Williams v. GeorgiaAnnotate this Case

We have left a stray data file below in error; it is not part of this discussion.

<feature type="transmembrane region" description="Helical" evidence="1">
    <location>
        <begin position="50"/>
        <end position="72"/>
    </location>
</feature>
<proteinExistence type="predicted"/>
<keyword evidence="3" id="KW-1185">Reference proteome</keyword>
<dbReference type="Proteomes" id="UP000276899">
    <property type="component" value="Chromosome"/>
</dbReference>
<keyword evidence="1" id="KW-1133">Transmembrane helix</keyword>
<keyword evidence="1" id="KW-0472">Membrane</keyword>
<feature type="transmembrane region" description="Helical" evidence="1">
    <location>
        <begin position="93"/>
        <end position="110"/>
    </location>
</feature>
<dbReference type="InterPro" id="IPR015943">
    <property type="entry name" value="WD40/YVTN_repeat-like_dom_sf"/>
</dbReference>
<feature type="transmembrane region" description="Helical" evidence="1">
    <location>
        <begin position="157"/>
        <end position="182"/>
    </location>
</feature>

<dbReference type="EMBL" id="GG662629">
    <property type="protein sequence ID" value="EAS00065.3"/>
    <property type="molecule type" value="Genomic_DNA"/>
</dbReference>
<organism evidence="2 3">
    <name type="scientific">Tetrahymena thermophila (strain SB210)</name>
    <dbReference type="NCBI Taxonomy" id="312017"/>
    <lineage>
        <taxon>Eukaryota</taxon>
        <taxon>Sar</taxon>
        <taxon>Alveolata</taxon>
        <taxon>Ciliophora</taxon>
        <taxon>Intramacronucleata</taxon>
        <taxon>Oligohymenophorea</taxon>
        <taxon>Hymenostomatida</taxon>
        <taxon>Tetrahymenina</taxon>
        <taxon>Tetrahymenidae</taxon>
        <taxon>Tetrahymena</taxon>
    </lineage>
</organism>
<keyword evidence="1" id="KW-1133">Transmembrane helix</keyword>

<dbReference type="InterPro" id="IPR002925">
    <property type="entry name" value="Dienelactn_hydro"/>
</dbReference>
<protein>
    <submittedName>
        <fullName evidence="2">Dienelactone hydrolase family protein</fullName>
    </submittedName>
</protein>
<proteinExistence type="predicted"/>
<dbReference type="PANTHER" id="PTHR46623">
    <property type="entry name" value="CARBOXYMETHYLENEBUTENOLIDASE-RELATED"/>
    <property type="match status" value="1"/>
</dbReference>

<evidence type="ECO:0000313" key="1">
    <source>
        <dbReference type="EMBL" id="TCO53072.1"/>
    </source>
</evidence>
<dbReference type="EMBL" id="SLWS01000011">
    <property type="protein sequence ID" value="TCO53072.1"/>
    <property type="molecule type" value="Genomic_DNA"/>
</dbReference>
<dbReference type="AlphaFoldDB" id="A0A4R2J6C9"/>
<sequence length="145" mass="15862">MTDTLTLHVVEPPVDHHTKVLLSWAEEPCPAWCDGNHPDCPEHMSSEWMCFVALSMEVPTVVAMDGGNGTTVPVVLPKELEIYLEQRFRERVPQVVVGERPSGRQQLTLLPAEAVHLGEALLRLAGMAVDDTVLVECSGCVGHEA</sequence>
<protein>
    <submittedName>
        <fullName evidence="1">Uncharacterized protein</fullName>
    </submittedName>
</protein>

“If the trial court has made express findings of fact, but not with sufficient detail to permit meaningful appellate review, an appellate court may remand for further findings.” Michael Williams was indicted for burglary and obstruction of justice by fleeing. He appealed, arguing the trial court erred in denying his motion to suppress certain evidence. The trial court made almost no express findings of fact before denying the motion. Given the uncertainty in the trial court’s order regarding the basis for its ruling, the Georgia Supreme Court vacated the opinion of the Court of Appeals which upheld the trial court’s judgment, and remanded for the Court of Appeals to remand this case to the trial court for further clarification on the specific findings that formed the basis for its legal conclusions with regard to Williams’ motion to suppress.